Isleta Pueblo Politics

By Christopher L. Abeita

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Employee Rights vs. Sovereign Immunity

Tribal Sovereignty Act of 2015

On Wednesday, April 29, 2015, the Senate Committee on Indian Affairs will conduct a hearing the Tribal Sovereignty Act of 2015 at 2:30 pm. This is a proposed law to amend the National Labor Relations Act (NLRA). The amendment would expressly exclude Indian Tribes from complying with the NLRA. 

The NLRA is a federal law that protects the rights of employees to form or join a union for the purpose of collective bargaining. It also protects employees from abusive and unfair labor practices.

It protects employees from retaliation for engaging in “concerted activity” such as employees acting together for their mutual benefit or protection against employer practices. For example, employees making statements that appear to attack the reputation of their employer. Or, employees complaining about employer work policies and procedures.

The NLRA established the National Labor Relations Board (NLRB), which is a federal agency responsible for enforcing the provisions of the NLRA. The NLRB has taken the position that Indian tribal casinos must comply with the NLRA. So, the NLRB is attempting to enforce the protections in the law on various tribal casinos throughout the US.

Indian tribal officials are challenging the jurisdiction of the NLRB. They assert that the NLRA does not apply to tribal casinos because of sovereign immunity. Some federal courts have already sided with the NLRB. They have ruled that tribal casinos must comply with the protections contained in the NLRA.

One case is still pending before the 10th Circuit. Experts predict that the 10th Circuit is likely to rule in favor of tribal casinos.  If so, this would create a split in how federal circuit courts are applying the NLRA. This would likely cause the US Supreme Court to take up the issue of whether the NLRA applies to tribal casinos. 

To avoid the possibility of additional adverse court rulings, Indian tribes are pushing the US Congress to enact the Tribal Sovereignty Act of 2015. If the Congress enacts this law, it would guarantee that Indian tribes are not obligated to comply with the NLRA.  This would strip away the NLRB’s authority to protect the rights of tribal casino employees.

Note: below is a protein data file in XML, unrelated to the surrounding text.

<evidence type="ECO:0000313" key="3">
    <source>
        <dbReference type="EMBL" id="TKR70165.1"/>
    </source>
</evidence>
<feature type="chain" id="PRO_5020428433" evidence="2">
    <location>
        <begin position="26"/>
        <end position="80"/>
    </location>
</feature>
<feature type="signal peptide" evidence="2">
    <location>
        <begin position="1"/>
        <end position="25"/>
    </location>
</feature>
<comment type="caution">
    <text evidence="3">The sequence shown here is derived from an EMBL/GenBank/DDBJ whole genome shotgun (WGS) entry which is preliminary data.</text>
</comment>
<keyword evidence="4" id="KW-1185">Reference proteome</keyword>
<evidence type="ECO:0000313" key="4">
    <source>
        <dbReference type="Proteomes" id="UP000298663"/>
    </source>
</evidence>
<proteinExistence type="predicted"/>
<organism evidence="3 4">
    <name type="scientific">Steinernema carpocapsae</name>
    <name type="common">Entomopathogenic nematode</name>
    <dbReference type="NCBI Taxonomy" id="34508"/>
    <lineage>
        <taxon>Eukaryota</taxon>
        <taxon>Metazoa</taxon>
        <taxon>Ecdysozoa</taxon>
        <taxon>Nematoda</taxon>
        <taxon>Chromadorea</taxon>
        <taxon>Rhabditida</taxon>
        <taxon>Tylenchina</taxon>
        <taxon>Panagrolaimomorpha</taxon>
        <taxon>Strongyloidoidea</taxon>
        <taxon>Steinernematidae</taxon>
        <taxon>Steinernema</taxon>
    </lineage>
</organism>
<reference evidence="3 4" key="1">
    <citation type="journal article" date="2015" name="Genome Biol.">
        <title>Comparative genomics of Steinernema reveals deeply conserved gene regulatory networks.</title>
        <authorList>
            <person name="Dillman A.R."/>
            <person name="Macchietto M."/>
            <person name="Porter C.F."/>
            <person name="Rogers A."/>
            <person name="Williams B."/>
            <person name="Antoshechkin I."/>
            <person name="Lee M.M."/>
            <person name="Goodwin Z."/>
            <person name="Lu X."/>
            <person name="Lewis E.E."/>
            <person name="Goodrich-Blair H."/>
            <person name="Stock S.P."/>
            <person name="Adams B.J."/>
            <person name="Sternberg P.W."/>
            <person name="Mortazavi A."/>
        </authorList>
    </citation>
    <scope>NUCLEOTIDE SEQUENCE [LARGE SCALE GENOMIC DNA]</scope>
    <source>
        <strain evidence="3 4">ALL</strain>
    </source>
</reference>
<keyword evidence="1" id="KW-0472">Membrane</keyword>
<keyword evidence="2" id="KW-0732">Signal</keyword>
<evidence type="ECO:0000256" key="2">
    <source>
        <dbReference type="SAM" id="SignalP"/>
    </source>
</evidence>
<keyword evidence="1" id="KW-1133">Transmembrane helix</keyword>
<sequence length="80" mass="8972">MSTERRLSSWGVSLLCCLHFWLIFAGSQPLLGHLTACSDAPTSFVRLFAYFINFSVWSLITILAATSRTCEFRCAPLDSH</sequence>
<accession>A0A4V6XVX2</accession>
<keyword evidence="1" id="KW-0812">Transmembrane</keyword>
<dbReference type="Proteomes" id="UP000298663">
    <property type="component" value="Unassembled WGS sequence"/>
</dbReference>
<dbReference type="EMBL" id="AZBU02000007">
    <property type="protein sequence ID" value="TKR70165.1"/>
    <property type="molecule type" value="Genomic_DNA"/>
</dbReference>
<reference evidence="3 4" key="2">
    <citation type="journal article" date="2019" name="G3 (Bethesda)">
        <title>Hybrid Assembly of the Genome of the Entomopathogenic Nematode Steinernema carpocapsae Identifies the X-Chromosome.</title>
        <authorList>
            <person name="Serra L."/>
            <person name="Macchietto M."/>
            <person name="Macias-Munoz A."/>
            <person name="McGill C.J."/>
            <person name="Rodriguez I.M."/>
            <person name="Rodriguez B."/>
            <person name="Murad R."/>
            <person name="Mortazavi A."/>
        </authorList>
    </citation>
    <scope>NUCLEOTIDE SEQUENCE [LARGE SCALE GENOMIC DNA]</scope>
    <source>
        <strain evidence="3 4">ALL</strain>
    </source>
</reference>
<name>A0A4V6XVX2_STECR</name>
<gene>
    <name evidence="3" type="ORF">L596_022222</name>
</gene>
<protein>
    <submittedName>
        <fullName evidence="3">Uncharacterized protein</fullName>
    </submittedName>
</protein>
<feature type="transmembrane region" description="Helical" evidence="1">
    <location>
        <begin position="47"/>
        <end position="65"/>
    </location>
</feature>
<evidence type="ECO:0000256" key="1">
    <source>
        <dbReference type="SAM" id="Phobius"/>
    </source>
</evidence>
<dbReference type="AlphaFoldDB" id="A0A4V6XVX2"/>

Editorial Comment

Sadly, today, numerous tribal governments across the nation  including Isleta are failing to properly protect the rights of Casino employees.

Indeed, the Isleta Resort & Casino has wrongfully terminated employees. It has terminated employees without cause. And, it has deprived employees of any opportunity to grieve their termination.

As a result, our Casino/Tribe has violated the New Mexico Gaming Compact, which obligates our Tribe to ensure Casino employees may grieve disciplinary or punitive actions taken against them by Casino management.

Casino employees are virtually helpless to battle tribal casinos because tribal officials hide behind sovereign immunity to avoid accountability and responsibility.

Tribal self-government does not mean avoiding accountability.  It means ensuring that we have laws that protect the rights of ALL tribal employees. Tribal self-government does not mean cover ups, lies, secret meetings or sticking your head in the sand. 

Unfortunately, our tribal officials are not taking the time to listen to our Casino employees because they are too busy finding ways to get free meals, free hotel rooms and free concert tickets and then hiding behind sovereign immunity, which is a white man’s concept not a Native concept. 

Perhaps, you should voice your opinion to our congressional leaders on whether you support the Tribal Sovereignty Act of 2015.

Click on the name below to contact your senator and representative.

Senator Tom Udall

Senator Martin Heinrich

Representative Michelle Lujan Grisham, 1st District

Representative Steve Pearce, 2nd District

Representative Ben Lujan, 3d District

 

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